After 4 months, 12000 km, and 10 countries, we finally made it and rolled into Cape Town for our finale. Cairo to Cape Town on a bike! Completing the Tour d’Afrique – what an incredible adventure. We’ve been stoned and beaten with cattle whips, had malaria, typhoid and lots of fractures, been charged by elephant and held up at gunpoint.
Of course, though, it has been the friendships and the sharing of the experience with like (and not so like) minded people that has defined it all.
The TDA family
The hilarity, difficulty, joy and pain have all been intesified by the camaraderie. It’s been a pleasure with such a great group. I won’t miss the constant farting of fifty men with dodgy stomachs though….
The South Africa stage was always going to be about the end. We all started to really talk about and think about what was coming next.
The final countdown
The Final Countdown became our breakfast theme tune and at least five times every day someone would come up to me and say… only four more/three more/two more days to go..
The stage itself was fun. We saw the sea for the first time since Cairo – that was a big moment. There were lots of rolling hills and a couple of dirt sections – where I managed to take a massive fall and really hurt my arm.
It also got cold, really cold on one morning where we left and rode straight into a valley of freezing fog.
Cycling South Africa
The Western Cape is laid back, friendly folk and felt like a good place for the last few days riding.
And then it WAS the last day. And this was going to be all about celebration and enjoying the acheivement and the company. We had made it from Cairo to Cape Town on a bike! Completing the Tour d’Afrique. It was unbelievable.
Cairo to Cape Town on a bike – tick!
We guzzled cheese, wine, and smoked salmon for the lunchtime beach party. Lots of local cyclists came to join the final big ride in.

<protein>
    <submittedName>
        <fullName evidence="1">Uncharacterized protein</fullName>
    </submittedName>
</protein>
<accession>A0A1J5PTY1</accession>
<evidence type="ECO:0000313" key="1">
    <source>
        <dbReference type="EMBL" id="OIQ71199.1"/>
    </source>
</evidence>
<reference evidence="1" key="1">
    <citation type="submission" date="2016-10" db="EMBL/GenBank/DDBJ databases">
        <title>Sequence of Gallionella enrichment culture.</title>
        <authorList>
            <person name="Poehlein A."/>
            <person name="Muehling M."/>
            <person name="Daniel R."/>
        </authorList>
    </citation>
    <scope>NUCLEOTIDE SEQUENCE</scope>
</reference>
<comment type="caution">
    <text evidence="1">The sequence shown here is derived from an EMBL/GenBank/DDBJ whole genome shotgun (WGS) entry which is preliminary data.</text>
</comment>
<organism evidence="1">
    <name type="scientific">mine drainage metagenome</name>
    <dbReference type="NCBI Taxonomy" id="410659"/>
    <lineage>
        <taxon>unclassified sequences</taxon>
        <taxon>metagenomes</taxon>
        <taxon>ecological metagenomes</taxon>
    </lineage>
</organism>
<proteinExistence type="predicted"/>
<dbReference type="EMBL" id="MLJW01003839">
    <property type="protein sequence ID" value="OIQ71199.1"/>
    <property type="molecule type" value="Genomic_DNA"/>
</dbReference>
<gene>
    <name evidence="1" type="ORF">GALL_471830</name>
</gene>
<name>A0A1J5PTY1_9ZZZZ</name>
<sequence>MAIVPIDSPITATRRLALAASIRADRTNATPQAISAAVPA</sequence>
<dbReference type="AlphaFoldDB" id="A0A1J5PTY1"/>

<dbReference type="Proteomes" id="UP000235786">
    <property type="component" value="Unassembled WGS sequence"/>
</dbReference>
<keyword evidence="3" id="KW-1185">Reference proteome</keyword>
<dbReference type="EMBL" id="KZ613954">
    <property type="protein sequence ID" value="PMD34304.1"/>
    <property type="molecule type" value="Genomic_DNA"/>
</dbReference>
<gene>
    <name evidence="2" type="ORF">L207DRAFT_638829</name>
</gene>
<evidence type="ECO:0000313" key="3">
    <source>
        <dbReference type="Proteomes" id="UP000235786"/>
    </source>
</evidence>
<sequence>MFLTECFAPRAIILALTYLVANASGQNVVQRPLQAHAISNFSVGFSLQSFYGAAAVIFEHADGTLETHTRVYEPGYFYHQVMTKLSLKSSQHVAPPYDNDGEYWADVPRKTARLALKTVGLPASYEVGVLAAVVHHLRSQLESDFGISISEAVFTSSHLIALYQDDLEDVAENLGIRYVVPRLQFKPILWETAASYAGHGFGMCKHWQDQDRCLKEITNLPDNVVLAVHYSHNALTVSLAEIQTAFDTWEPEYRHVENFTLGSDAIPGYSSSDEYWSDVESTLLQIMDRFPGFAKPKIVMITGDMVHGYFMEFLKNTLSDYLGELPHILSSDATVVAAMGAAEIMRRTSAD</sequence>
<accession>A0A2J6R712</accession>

We set off again from the beach onto the new cycle paths that have been built by the Cape Town municipality. It was mayhem with so many of us and unfortunately we had one crash and a pelvic fracture for Linda.
Racing the skateboards
But we continued on and for the last part of the celebrations we were joined by even more cyclists, skate boarders and Cape Tonians for a general celebration of all thing non-car.
We rounded off with the medal awards – with plaudits for our 17 fantastic EFI (every fabulous inch)ers. Also our amazing race winners – Paul, Dennis and Adam for the men and Tori and Carrie for the women.
Tour d’Afrique medal ceremony
Lots of friends and family – including Jeanette for me!! – had made the trip over for it. In the evening the celebrations continued with eating, drinking and some very dodgy dancing.
Time for real life again. A life not necessarily changed by this experience but most definitely enhanced and enriched by it.
If you’ve enjoyed these blogs about cycling Africa with the Tour D’Afrique, my book about the adventure, Dodging Elephants, is available to buy here. Cairo to Cape Town on a bike! Completing the Tour d’Afrique – a lifetime achievement !
If you’d like to try it too – here’s Tour d’Afrique cycling